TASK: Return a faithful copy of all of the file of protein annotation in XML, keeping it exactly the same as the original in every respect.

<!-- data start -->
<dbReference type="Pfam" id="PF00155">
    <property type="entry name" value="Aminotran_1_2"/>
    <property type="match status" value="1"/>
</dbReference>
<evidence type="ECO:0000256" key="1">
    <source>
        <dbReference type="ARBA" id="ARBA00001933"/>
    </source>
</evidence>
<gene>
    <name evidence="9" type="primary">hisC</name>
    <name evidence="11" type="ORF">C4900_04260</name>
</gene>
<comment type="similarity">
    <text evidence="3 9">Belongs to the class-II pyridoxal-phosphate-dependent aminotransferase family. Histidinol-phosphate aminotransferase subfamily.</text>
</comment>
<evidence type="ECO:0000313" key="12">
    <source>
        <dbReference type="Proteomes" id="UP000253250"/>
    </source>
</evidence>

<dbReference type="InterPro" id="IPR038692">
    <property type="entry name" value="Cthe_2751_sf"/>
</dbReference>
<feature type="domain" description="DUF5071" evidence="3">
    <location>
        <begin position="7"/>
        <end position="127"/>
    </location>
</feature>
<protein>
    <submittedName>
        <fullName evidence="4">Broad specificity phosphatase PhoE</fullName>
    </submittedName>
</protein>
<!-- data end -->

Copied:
<dbReference type="Pfam" id="PF00155">
    <property type="entry name" value="Aminotran_1_2"/>
    <property type="match status" value="1"/>
</dbReference>
<evidence type="ECO:0000256" key="1">
    <source>
        <dbReference type="ARBA" id="ARBA00001933"/>
    </source>
</evidence>
<gene>
    <name evidence="9" type="primary">hisC</name>
    <name evidence="11" type="ORF">C4900_04260</name>
</gene>
<comment type="similarity">
    <text evidence="3 9">Belongs to the class-II pyridoxal-phosphate-dependent aminotransferase family. Histidinol-phosphate aminotransferase subfamily.</text>
</comment>
<evidence type="ECO:0000313" key="12">
    <source>
        <dbReference type="Proteomes" id="UP000253250"/>
    </source>
</evidence>

<dbReference type="InterPro" id="IPR038692">
    <property type="entry name" value="Cthe_2751_sf"/>
</dbReference>
<feature type="domain" description="DUF5071" evidence="3">
    <location>
        <begin position="7"/>
        <end position="127"/>
    </location>
</feature>
<protein>
    <submittedName>
        <fullName evidence="4">Broad specificity phosphatase PhoE</fullName>
    </submittedName>
</protein>